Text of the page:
In the United States, the racial wealth gap is continuing to increase with no signs of slowing down, but as the 2020 election nears there is growing talk of federal policies which could be implemented to deal with the inequality.
Baby bonds, universal basic income, student loan forgiveness and a federal jobs guarantee are four of the proposed solutions to this issue. Many of the candidates running for the 2020 Democratic presidential nomination have shown interest in these plans or have already proposed their own versions to address racial wealth inequality in America.
To monitor this gap, researches look at families wealth, which is measured by the value of their assets minus their debts such as student loans, house mortgages and credit card debt. In the most recent Survey of Consumer Finances in 2016, it reported that the median white family has $171,000 net wealth, while the median Hispanic family has $21,000 net wealth and the median African-American family has $17,000 net wealth. The proposed programs aim to close that gap and create an equal playing field for all American families regardless of race.
Baby bonds, a proposal that 2020 Democratic candidate Cory Booker has backed, is a program that gives every baby born in America a grant to be accessed when they are 18. Booker’s plan would give $1,000 to every baby born and then every year after that the child would receive as much as $2,000 in the locked account, which has a 3 percent interest rate. This means children in the lowest income families could receive as much as $46,215 by the time they are 18.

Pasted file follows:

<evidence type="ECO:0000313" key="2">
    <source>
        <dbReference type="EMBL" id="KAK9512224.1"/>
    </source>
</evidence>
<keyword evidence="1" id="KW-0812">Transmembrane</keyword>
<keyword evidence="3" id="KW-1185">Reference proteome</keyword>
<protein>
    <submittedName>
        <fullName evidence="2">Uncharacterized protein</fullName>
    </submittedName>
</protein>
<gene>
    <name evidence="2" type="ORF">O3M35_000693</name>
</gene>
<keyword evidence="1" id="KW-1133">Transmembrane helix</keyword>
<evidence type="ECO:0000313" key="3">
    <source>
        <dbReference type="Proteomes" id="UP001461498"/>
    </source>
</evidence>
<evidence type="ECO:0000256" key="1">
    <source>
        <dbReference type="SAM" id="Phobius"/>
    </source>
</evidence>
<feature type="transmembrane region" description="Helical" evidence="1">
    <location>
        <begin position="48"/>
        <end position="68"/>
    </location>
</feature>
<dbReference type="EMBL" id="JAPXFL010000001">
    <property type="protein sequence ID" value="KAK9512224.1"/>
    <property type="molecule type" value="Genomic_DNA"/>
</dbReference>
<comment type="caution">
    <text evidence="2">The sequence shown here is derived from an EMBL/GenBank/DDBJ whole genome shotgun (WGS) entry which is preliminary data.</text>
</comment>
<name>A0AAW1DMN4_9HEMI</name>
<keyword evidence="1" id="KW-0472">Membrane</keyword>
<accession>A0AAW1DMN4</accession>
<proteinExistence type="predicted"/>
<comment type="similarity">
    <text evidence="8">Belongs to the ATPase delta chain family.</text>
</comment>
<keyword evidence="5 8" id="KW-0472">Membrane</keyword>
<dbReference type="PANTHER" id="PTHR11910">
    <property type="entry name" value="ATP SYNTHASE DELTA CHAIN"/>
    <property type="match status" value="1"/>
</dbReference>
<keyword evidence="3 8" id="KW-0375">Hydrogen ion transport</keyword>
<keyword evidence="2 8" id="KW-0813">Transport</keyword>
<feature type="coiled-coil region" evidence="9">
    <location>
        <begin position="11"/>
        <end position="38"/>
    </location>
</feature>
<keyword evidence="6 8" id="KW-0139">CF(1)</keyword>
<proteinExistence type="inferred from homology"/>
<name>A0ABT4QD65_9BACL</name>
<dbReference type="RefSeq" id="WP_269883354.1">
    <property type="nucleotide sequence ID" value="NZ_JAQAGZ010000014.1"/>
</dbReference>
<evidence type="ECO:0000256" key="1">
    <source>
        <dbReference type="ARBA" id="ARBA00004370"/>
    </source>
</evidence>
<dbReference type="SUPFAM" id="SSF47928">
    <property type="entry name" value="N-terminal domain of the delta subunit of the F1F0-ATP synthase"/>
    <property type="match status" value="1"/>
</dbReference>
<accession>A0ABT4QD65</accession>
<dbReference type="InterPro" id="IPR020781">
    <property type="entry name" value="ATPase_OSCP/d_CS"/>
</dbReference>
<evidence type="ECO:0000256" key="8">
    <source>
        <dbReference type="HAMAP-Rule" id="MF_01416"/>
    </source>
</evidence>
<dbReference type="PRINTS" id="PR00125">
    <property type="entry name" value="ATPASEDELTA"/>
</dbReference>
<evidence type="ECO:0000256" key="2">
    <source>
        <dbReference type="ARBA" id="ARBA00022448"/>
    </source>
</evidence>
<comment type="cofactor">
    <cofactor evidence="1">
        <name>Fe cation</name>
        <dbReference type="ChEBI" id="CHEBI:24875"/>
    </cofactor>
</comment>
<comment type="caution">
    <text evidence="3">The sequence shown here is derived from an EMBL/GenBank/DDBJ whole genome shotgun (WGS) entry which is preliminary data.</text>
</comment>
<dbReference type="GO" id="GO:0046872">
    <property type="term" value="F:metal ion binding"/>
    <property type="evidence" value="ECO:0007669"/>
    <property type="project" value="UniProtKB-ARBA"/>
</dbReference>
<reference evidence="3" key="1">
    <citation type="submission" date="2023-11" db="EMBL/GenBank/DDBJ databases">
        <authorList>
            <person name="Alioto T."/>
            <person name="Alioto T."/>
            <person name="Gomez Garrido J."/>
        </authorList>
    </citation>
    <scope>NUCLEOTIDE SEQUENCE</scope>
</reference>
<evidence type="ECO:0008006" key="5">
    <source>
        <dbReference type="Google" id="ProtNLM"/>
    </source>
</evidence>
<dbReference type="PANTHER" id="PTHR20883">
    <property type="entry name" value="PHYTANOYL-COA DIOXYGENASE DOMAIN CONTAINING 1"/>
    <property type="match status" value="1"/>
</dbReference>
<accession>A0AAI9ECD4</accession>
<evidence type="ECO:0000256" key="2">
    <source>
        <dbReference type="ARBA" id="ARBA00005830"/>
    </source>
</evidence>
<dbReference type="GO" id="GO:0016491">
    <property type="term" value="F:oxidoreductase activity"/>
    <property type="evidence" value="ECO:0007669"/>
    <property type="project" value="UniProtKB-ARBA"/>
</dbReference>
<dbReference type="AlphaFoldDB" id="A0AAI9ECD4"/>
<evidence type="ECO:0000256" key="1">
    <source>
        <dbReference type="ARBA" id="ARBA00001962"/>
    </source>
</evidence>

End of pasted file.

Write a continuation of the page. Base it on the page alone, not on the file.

Because low-income families are more likely to be minorities, this plan would allow those children to spend this money on college, housing or to start a business and be better set up for the future. A study by The Annie E. Casey Foundation found that if baby bonds had been started in 1979, there would be almost no racial wealth gap between 18 to 24-year-olds today.
Universal Basic Income is a solution which has been trialed in towns such as Stockton, California and is also the basis of Democratic presidential candidate Andrew Yang’s campaign. It is a cash grant given monthly to every American over the age of 18 for them to spend on anything they deem necessary. The stipend does not change whether you are low income or not, rather it gives everyone the same starting point.
Student loan forgiveness has also been receiving increased attention lately due to Democratic candidate Elizabeth Warren’s plan to cancel student’s debt. Her plan would cancel $50,000 of loans for households earning less than $100,000 annually. Then the cancelation amount would decrease by $1 for every $3 a household earns over $100,000 per year, which would result in no cancellation if the household earns over $250,000 annually. This would wipe out 75 percent of American’s student loan debt and allow them to start their career debt free.
The fourth proposal is the federal jobs guarantee which is a program supported by multiple presidential candidates including second in the polls Bernie Sanders. This program creates federal jobs for anyone who wants to work, making having a job a fundamental right for all Americans. This plan would be administered at a local level with funding from the federal government and jobs could be anything from childcare to elderly care and building infrastructure.
As of 2018, the unemployment rate was at a relatively low 4.1 percent or 6.7 million people unemployed with a further five million in part-time work wanting fulltime jobs. This program would essentially cut out involuntary unemployment and allow every American the right to earning a living.
Tom Shapiro, a professor of law and social policy and director of the Institute on Assets and Social Policy at Brandeis University, is one of the leading researchers of racial wealth inequality and asset policy in America. The Globe Post spoke with him to discuss the ins and outs of the proposed policies and how they would impact American society.